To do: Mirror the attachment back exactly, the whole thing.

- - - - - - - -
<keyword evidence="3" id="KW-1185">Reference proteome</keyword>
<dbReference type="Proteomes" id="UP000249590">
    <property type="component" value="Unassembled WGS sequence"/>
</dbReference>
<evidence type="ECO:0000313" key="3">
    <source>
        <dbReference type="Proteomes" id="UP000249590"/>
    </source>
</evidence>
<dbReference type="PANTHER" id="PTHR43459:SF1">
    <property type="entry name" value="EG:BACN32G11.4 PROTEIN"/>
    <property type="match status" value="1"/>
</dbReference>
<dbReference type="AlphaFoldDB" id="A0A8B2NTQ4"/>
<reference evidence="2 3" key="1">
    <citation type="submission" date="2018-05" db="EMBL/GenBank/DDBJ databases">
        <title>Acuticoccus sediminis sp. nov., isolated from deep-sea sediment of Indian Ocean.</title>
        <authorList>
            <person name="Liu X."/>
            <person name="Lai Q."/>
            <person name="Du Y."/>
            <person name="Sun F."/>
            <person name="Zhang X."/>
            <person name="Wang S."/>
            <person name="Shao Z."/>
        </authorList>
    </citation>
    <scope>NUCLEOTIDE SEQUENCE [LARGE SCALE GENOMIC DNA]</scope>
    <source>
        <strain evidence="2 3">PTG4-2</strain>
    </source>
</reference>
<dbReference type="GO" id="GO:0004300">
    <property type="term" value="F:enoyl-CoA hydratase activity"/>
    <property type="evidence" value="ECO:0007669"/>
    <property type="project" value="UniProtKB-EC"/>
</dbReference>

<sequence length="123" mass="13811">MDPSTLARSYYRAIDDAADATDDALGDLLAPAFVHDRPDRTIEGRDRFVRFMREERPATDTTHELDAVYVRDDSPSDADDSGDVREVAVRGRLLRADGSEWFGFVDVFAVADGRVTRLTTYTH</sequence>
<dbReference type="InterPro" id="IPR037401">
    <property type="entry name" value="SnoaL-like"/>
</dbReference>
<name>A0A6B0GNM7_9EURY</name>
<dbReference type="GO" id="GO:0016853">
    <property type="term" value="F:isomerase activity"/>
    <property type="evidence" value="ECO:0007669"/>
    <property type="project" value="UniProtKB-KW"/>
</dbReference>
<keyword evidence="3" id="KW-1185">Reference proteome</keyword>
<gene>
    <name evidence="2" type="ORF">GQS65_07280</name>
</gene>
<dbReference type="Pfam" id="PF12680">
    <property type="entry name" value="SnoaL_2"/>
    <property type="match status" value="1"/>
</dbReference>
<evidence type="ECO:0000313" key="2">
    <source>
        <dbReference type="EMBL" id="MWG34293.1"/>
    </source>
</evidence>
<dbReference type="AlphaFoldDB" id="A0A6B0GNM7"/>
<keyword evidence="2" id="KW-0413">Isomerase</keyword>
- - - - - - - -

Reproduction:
<keyword evidence="3" id="KW-1185">Reference proteome</keyword>
<dbReference type="Proteomes" id="UP000249590">
    <property type="component" value="Unassembled WGS sequence"/>
</dbReference>
<evidence type="ECO:0000313" key="3">
    <source>
        <dbReference type="Proteomes" id="UP000249590"/>
    </source>
</evidence>
<dbReference type="PANTHER" id="PTHR43459:SF1">
    <property type="entry name" value="EG:BACN32G11.4 PROTEIN"/>
    <property type="match status" value="1"/>
</dbReference>
<dbReference type="AlphaFoldDB" id="A0A8B2NTQ4"/>
<reference evidence="2 3" key="1">
    <citation type="submission" date="2018-05" db="EMBL/GenBank/DDBJ databases">
        <title>Acuticoccus sediminis sp. nov., isolated from deep-sea sediment of Indian Ocean.</title>
        <authorList>
            <person name="Liu X."/>
            <person name="Lai Q."/>
            <person name="Du Y."/>
            <person name="Sun F."/>
            <person name="Zhang X."/>
            <person name="Wang S."/>
            <person name="Shao Z."/>
        </authorList>
    </citation>
    <scope>NUCLEOTIDE SEQUENCE [LARGE SCALE GENOMIC DNA]</scope>
    <source>
        <strain evidence="2 3">PTG4-2</strain>
    </source>
</reference>
<dbReference type="GO" id="GO:0004300">
    <property type="term" value="F:enoyl-CoA hydratase activity"/>
    <property type="evidence" value="ECO:0007669"/>
    <property type="project" value="UniProtKB-EC"/>
</dbReference>

<sequence length="123" mass="13811">MDPSTLARSYYRAIDDAADATDDALGDLLAPAFVHDRPDRTIEGRDRFVRFMREERPATDTTHELDAVYVRDDSPSDADDSGDVREVAVRGRLLRADGSEWFGFVDVFAVADGRVTRLTTYTH</sequence>
<dbReference type="InterPro" id="IPR037401">
    <property type="entry name" value="SnoaL-like"/>
</dbReference>
<name>A0A6B0GNM7_9EURY</name>
<dbReference type="GO" id="GO:0016853">
    <property type="term" value="F:isomerase activity"/>
    <property type="evidence" value="ECO:0007669"/>
    <property type="project" value="UniProtKB-KW"/>
</dbReference>
<keyword evidence="3" id="KW-1185">Reference proteome</keyword>
<gene>
    <name evidence="2" type="ORF">GQS65_07280</name>
</gene>
<dbReference type="Pfam" id="PF12680">
    <property type="entry name" value="SnoaL_2"/>
    <property type="match status" value="1"/>
</dbReference>
<evidence type="ECO:0000313" key="2">
    <source>
        <dbReference type="EMBL" id="MWG34293.1"/>
    </source>
</evidence>
<dbReference type="AlphaFoldDB" id="A0A6B0GNM7"/>
<keyword evidence="2" id="KW-0413">Isomerase</keyword>